Congratulations to UNC at Chapel Hill's School of Information and Library Science (SILS) doctoral candidates Amber Cushing, Amy VanScoy and Hollie White who have each been awarded a 2011 Eugene Garfield Doctoral Dissertation Fellowship from Beta Phi Mu, the International Library and Information Studies Honor Society.
The competitive fellowship, which is awarded annually to up to six recipients, is selected from all library and information science doctoral students across the nation, will officially be announced at the Beta Phi Mu General Assembly, held in conjunction with the ALA Annual Meeting held in New Orleans later this month. The amount awarded for each fellowship is $3,000.
Cushing’s dissertation proposal is titled, “Possession and self extension in digital environments: Implications for maintaining personal information.” Dr. Deborah Barreau, associate professor is her adviser and dissertation committee chair.
VanScoy's dissertation proposal is titled, "Exploring the Meaning of Reference Work for Academic Reference Librarians." Dr. Barbara Moran, Louis Round Wilson Distinguished Professor is her advisor and dissertation committee chair.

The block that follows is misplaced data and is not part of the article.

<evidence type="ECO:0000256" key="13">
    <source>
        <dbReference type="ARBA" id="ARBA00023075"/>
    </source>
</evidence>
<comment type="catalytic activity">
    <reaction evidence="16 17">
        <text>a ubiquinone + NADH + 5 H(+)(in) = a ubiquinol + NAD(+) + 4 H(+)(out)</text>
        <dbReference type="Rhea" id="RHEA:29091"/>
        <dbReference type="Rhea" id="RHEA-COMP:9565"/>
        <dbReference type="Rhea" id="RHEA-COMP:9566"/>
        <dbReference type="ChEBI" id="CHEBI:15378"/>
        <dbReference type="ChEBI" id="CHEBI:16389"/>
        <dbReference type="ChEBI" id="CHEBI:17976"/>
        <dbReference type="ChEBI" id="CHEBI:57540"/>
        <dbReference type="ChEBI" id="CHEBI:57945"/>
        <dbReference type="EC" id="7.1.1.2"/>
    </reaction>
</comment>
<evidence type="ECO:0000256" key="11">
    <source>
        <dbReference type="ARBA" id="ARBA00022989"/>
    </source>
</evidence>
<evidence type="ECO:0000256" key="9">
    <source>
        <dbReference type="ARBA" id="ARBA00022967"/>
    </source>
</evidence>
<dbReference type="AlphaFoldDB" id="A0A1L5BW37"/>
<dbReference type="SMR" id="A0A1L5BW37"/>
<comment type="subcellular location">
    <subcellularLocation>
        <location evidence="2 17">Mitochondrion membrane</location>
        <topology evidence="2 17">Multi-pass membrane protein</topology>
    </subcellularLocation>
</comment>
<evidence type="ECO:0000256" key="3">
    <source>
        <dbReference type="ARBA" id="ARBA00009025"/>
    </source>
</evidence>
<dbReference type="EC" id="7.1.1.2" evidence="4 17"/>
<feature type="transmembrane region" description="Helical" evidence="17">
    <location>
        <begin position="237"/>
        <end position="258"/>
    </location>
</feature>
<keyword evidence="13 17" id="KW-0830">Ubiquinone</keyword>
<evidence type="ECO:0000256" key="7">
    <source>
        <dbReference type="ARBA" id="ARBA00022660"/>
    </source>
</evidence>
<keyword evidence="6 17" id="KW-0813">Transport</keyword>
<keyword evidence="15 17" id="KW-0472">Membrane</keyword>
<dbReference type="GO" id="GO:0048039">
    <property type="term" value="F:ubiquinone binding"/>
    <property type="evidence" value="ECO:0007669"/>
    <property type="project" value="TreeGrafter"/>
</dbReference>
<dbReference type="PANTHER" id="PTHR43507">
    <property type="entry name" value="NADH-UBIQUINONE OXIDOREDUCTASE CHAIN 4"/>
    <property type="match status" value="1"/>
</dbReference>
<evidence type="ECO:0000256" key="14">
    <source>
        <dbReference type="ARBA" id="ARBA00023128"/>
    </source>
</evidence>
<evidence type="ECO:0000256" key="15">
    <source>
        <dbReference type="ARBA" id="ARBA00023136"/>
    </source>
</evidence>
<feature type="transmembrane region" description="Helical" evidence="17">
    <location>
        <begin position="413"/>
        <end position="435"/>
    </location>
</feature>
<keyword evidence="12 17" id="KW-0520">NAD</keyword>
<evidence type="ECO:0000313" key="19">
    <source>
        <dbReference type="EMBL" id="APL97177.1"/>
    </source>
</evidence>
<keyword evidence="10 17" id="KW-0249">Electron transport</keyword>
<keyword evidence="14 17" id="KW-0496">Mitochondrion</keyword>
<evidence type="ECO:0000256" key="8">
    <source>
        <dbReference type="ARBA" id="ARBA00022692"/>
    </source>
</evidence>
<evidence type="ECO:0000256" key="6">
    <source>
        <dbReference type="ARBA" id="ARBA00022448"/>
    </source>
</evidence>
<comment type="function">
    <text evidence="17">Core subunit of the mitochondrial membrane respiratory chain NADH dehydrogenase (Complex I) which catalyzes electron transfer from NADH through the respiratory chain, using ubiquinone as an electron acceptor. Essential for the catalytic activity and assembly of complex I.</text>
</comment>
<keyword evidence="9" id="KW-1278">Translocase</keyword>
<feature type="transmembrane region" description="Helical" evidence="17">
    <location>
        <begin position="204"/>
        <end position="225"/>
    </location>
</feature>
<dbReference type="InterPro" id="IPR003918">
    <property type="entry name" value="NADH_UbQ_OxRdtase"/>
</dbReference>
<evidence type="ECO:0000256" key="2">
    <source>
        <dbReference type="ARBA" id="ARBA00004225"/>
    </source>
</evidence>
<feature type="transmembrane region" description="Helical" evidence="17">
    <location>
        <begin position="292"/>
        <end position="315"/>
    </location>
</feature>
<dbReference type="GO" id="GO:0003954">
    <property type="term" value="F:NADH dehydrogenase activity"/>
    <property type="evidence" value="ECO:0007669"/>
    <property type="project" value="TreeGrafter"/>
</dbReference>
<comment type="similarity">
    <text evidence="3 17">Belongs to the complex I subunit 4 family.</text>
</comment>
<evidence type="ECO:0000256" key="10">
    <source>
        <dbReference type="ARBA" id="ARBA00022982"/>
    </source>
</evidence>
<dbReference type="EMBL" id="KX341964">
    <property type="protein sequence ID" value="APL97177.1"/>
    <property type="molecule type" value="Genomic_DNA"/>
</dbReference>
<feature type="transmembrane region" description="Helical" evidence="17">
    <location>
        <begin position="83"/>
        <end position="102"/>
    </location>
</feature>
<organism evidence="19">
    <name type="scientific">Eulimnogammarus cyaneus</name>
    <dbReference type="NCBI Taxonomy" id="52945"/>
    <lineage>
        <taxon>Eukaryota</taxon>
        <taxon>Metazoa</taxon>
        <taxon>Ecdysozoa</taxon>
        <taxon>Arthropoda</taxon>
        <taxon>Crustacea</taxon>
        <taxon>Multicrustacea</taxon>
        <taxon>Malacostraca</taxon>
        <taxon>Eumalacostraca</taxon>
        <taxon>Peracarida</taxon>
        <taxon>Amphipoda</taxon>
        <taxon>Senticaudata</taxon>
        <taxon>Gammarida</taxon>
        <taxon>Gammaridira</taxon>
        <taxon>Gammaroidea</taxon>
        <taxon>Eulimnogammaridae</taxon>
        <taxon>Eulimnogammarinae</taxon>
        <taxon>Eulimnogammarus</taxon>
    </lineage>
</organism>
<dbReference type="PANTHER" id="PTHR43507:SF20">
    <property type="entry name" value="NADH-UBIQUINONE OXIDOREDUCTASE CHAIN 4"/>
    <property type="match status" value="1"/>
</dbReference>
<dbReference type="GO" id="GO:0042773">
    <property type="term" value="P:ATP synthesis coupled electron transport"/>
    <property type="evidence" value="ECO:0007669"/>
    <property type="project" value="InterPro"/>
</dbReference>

White’s dissertation is titled, “Organizing scientific data sets: Studying similarities and differences in metadata and subject term creation.” Dr. Jane Greenberg, professor, serves as her advisor and dissertation committee chair.
Beta Phi Mu "was founded in 1948 by a group of leading librarians and library educators to recognize and encourage scholastic achievement among library and information studies students. The motto, Aliis inserviendo consumor, meaning "Consumed in the service of others" was selected by the founders based on the concept of dedication of librarians and other information professionals to the service of others. Eligibility for membership in Beta Phi Mu is by invitation of the faculty from an American Library Association accredited professional degree program."